A fitting verb that could be used to describe the current growth of Bristol’s ‘spoken word’ scene would undeniably be 'flourishing', judging by the recent happenings in our fine city. The previous event in August, which took place aboard the Hotwells Grain Barge, saw a huge leap forward by supplying an ambitious and extensive line-up that offered healthy dollops of wordplay for the sell-out audience present. If that evening had been a feast then this was a gluttonous banquet, which saw those bastions of Bristolian poetry over at the Old Vic pulling out all the stops by inviting no less than eleven talented poets to it's lyrical basement. The evening also served to introduce the 'Blahblahblah' moniker, the new love child of the recently deceased 'Word of Mouth' nights and their ever-present maternal figure, the Old Vic theatre.
Bundling onto the stage with his alluring brand of comedic self-degradation - "I'm sorry for my personality!" - resident poet Byron Vincent opened the marathon evening with promises of top-drawer talent and tasty sherbet treats for overly enthusiastic audience members. Realising the scale of the night planned, Byron kept his introduction to a minimum, or did his best to, with a brand new poem of two minds that warmed up the room nicely for the first act of the evening.
Bursting onto the stage to start proceedings was veteran poet Tim Gibbard, whose impressive, high-tempo presence engaged the audience from the offset. Delving into a small selection of poems he wrote in the 90's, he brought drops of acid poetry to the basement setting with a rapid and frenetic delivery, seeming at stages to become so irate that his words appeared to stumble over one another towards a stunned but delighted audience.
The night unravelled into a series of bite-sized creative snippets with each successive poet offering something new to the table, tantalising the audience with a wide range of styles and concepts. Somewhat of a taster session, it invited future investigation - at least in my case - of any one of the fine performers on offer.
The first half of the night, which could have been an event in it's own right, also included a World Slam Champion in the form of Harry Baker, who span the audience into a hysterical frenzy by describing his vividly embarrassing foray into the world of University pole-dancing.
Anna Freeman then made an appearance employing autobiographical poetry to delve into an awkward childhood that was filled with ironical digressions and humorous insights, after which we heard musings on relationship issues with 2Pac from Lydia Beardmore and plenty of hillbilly bops from the "Mississippi metre" master that is Jeremy Toombs.
Finally, the first half closed with a glimpse into the dark, surreal mind of Rosy Carrick, who left the room speechless with a trilogy of thought-provoking, almost harrowing poems that climaxed with sexual glee - and a Twix - aboard a Russian train.
The sheer diversity of these first six acts served as a barrage on the senses, so much so that a ten-minute interlude was a necessity to cool down and regroup before we embarked upon the second half.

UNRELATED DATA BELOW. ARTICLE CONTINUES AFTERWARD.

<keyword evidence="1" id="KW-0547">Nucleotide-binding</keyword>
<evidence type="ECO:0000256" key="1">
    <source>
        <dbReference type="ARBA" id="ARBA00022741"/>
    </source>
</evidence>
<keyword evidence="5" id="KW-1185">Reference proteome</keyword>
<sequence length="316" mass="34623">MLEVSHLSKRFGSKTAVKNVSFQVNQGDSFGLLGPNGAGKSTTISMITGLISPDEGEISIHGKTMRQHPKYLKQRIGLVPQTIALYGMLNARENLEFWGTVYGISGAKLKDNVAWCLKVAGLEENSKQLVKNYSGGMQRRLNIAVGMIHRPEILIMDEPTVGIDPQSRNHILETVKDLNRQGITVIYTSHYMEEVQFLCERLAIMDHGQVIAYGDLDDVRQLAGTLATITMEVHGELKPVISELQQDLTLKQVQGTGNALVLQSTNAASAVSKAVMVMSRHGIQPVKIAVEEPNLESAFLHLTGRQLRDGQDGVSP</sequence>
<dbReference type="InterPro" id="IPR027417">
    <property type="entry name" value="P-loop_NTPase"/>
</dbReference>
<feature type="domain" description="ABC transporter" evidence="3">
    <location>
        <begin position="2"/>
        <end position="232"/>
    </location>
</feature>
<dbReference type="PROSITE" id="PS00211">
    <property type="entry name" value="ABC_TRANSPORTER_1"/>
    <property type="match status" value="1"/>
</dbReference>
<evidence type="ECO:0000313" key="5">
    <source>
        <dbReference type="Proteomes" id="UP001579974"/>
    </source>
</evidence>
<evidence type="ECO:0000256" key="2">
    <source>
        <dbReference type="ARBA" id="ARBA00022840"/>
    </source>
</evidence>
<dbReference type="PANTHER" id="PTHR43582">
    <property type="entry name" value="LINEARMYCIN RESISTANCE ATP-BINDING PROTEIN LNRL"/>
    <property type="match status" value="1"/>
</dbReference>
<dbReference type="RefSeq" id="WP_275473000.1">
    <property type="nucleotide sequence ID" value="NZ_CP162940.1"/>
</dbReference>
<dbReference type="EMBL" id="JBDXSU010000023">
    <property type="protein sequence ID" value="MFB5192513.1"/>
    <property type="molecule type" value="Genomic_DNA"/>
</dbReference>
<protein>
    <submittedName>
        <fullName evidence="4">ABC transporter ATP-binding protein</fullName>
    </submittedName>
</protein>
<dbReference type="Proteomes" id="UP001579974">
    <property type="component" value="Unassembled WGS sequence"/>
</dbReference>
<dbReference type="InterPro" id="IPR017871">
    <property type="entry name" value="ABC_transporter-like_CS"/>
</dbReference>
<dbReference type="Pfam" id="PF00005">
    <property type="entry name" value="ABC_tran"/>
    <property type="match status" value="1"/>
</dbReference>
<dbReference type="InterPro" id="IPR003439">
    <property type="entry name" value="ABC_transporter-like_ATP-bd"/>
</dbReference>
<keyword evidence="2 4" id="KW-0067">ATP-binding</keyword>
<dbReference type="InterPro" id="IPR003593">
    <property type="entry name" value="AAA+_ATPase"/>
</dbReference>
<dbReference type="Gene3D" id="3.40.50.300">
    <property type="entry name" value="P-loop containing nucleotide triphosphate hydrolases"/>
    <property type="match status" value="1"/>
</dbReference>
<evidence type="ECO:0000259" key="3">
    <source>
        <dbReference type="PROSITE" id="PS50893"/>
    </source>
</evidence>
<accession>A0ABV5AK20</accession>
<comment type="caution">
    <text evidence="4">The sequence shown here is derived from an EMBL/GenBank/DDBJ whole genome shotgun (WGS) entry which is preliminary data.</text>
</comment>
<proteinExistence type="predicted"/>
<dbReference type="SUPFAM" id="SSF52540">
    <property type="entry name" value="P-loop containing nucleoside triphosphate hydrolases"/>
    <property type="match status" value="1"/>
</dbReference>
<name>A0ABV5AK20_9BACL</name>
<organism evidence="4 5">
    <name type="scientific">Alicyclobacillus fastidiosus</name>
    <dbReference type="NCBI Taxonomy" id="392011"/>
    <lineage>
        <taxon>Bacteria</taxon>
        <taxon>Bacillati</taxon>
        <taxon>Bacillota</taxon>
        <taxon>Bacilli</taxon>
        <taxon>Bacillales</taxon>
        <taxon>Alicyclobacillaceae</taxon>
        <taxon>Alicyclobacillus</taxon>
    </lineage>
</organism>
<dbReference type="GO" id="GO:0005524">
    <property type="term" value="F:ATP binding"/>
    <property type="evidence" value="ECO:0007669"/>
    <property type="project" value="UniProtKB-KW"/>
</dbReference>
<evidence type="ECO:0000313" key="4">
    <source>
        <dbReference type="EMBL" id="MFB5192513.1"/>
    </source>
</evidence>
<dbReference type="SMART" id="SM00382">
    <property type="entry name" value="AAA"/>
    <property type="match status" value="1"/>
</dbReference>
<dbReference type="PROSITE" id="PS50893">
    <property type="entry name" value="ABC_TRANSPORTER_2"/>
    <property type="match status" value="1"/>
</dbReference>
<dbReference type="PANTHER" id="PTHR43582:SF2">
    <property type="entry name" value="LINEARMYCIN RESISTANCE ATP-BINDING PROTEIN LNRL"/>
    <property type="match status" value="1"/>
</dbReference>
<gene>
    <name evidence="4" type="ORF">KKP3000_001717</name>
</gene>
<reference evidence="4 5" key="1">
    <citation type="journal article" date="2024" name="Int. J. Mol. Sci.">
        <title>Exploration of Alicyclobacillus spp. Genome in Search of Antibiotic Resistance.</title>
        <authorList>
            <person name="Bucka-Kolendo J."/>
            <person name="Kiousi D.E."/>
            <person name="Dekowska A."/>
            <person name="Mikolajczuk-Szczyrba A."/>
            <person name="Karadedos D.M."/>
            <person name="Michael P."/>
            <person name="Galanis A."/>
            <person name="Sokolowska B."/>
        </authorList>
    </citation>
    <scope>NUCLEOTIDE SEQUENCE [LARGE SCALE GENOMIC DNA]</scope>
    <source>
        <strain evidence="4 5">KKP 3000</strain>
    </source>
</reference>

After a much needed breath of fresh air, we stormed ahead with a further array of talent from the West Country.
James Bunting's evocative approach to poetical storytelling offered up a touching love letter to the city of Bristol that was delivered with such understated flair and effortless finesse that it may have been my poem of the night. Certainly the audience seemed to agree, exploding from an immersed silence to roaring applause as his final words rolled off the stage.
Another highlight of the second act came in the form of eighteen-year-old Toby Thompson, whose balanced cadence and humble demeanour caused a flood of appreciation to wash over the stifling basement setting. Hailed as “the future” by Kate Tempest, we were treated to a glimpse into the enormously gifted mind of this young poet as we joined him for a twilight taxi tour with only a gurning stranger for company. Setting the scene with consummate ease, his conversational discourse and effortless elocution really brought the characters to life as he bounced between words using expressive arm gestures to juggle the metre before him; he seemed a real star in the making and highly deserving of the recognition he’s getting.
Last but not least, the night ended with the hugely charismatic Chris Redmond, whose wonderful observational poetry raised the roof with laughter - despite being in a basement, which made it all the more impressive - before imploring the audience to 'let the pig out' to end the action-packed night with a real bang.
'Blahblahblah' has been born, and it looks as though it’ll be carrying Bristol's flaming poetical torch towards a very bright future.
Photo: Darren Paul Thompson
Full line-up (including web links where applicable): Byron Vincent, Tim Gibbard, Anna Freeman, Jeremy Toombs, Lydia Beardmore, Harry Baker, Rosy Carrick, Liz Greenfield, James Bunting, Nicky Grant, Toby Thompson and Chris Redmond.